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Hating Plastic Produce Bags

My soon-to-be delivered product and bread bags look beautiful -- and they are made in the U.S.A.

My house is pretty much a plastic-free zone. We’ve eliminated all Tupperware and plastic storage containers. I don’t use any Zip-Lock-type bags. I have reusable grocery bags. We don’t use plastic wrap, opting instead for glass containers with lids. We don’t have a single plastic cup. I even got rid of all the plastic utensils (aside from two my husband insists on keeping around). However, there were two holdouts from my plastic ban: bread bags and produce bags.

This weekend I set out to get reusable cloth bags that could be used for both. I checked on Amazon first. I found plenty of them available but they were either lined in plastic or manufactured in China. Two no-nos in my book. Then I took to Etsy.com. It was there that I hit the jackpot.

If you’re not familiar with Etsy: It’s billed as “Your place to buy and sell all things handmade, vintage, and supplies.” You can find everything from clothing to art to glassware to toys — it’s truly like a giant online craft fair. I searched for “reusable produce bags” and found more than 600 options available. Then I started narrowing things down. I wanted something without a stitch of plastic. I also wanted something that was light and washable. And it absolutely had to be made of materials from the U.S. or Europe — that was not negotiable. I picked about eight options and contacted the sellers, asking them where they sourced their materials.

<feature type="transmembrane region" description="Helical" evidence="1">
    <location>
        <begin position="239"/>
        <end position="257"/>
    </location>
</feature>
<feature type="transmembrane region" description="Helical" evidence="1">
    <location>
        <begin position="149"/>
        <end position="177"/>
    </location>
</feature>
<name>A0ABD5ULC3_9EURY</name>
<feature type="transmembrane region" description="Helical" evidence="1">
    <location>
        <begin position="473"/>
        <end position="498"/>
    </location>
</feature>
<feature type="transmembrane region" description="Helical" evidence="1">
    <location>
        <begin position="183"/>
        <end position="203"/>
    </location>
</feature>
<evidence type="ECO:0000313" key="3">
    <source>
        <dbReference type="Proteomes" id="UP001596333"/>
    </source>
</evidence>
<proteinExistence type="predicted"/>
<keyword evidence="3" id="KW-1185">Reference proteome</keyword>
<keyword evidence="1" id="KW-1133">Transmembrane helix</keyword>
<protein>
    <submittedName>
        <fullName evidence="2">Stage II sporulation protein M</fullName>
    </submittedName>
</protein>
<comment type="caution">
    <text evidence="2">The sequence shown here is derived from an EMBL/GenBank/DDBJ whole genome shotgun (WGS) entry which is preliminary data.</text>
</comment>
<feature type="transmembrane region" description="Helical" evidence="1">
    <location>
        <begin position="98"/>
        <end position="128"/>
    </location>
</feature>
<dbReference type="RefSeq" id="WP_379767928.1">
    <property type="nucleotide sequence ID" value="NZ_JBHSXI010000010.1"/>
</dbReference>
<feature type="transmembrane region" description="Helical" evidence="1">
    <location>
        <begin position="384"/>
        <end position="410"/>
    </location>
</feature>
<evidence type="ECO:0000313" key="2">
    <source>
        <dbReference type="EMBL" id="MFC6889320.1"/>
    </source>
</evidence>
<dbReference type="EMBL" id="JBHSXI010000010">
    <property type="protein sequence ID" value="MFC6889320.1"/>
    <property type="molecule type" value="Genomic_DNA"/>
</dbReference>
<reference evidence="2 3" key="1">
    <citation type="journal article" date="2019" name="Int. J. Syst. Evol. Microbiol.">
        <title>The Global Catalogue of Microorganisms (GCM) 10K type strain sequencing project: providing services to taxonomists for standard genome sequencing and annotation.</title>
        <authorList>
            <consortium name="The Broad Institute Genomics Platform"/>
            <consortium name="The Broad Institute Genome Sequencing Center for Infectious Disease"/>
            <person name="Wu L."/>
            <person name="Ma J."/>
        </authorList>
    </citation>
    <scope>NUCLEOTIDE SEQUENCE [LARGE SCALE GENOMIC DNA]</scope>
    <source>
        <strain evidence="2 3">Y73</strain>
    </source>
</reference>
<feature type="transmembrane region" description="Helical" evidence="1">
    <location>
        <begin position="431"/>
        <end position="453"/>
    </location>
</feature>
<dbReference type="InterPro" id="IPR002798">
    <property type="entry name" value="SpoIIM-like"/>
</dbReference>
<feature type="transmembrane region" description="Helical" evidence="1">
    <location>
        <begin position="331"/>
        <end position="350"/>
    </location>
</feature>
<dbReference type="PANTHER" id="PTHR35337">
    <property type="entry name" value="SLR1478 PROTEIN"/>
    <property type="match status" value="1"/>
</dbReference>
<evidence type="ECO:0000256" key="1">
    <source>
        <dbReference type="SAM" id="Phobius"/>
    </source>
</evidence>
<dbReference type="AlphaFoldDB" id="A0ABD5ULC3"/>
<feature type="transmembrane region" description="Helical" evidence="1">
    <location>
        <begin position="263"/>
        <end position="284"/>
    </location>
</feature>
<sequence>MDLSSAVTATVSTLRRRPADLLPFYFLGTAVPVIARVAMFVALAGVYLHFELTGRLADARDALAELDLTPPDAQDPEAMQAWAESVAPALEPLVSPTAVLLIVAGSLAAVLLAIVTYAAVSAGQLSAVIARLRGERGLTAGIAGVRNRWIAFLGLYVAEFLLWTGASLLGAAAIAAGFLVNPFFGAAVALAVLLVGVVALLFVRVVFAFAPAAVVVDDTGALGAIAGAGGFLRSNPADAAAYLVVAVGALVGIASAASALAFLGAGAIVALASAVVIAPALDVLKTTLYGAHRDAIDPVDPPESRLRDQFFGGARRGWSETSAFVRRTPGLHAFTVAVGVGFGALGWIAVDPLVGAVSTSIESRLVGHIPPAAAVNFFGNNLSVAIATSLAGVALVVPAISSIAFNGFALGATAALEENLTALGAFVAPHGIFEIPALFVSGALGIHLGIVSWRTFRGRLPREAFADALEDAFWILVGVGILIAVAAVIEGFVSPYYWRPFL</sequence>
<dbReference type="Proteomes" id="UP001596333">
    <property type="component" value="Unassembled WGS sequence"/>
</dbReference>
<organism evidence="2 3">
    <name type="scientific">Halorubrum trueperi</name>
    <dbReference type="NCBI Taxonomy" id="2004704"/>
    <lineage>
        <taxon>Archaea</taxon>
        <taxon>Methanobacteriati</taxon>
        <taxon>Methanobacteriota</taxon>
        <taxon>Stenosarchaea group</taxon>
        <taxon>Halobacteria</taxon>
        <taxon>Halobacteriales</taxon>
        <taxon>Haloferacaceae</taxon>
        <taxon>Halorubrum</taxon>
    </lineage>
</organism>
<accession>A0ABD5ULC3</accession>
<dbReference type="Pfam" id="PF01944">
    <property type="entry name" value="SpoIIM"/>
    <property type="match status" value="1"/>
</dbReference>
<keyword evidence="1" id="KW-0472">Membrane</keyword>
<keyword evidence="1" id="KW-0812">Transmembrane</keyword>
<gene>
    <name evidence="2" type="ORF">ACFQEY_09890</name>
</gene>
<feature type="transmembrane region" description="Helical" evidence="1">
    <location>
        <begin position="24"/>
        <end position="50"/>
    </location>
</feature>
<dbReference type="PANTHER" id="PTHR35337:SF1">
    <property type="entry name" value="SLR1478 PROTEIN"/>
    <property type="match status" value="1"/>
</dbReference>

A lot of people told me their materials were made in China. (How sad, BTW, that even stuff lovingly handmade here in the States starts out in some plant in Asia.) I was starting to think I’d never find anything when I heard back from the seller LoveForEarth, who, incidentally, has a feedback score of more than 2,700. A trustworthy seller, I figured. Here’s her word-for-word reply to my question: “Where is your fabric made?”

Hi, it is made in North Carolina. Thanks!

Wanting to make sure I heard her correctly (and that she read my note correctly), I sent a clarifying email:

Fabric that’s made in the USA? Really??? Just confirming that the fabric — not the bags — are made in the USA, and once I do I will go purchase them!

Her reply:

Amazing, isn’t it? There are still a fair amount of textile mills in the U.S., mostly in the South. I’ve managed to source both materials from the zipper bags and the produce bags from U.S. mills. Although they are more expensive, they are MUCH higher in quality.I’ve gotten to where I can tell the difference between some types of synthetic fabrics. Here’s a list I found of U.S.-based textile mills:

Textile Companies of United States of America which has been accumulated from various sources from the net.

1. Weave Corporation, USA
2. Van Lathem, Inc, USA
3. Triumph Geo- Synthetics, Inc, USA
4. The fabric Stock Exchange, USA
5. Textile Innovators Corp, USA
6. Textile Development Associates, USA
7. Taconic, USA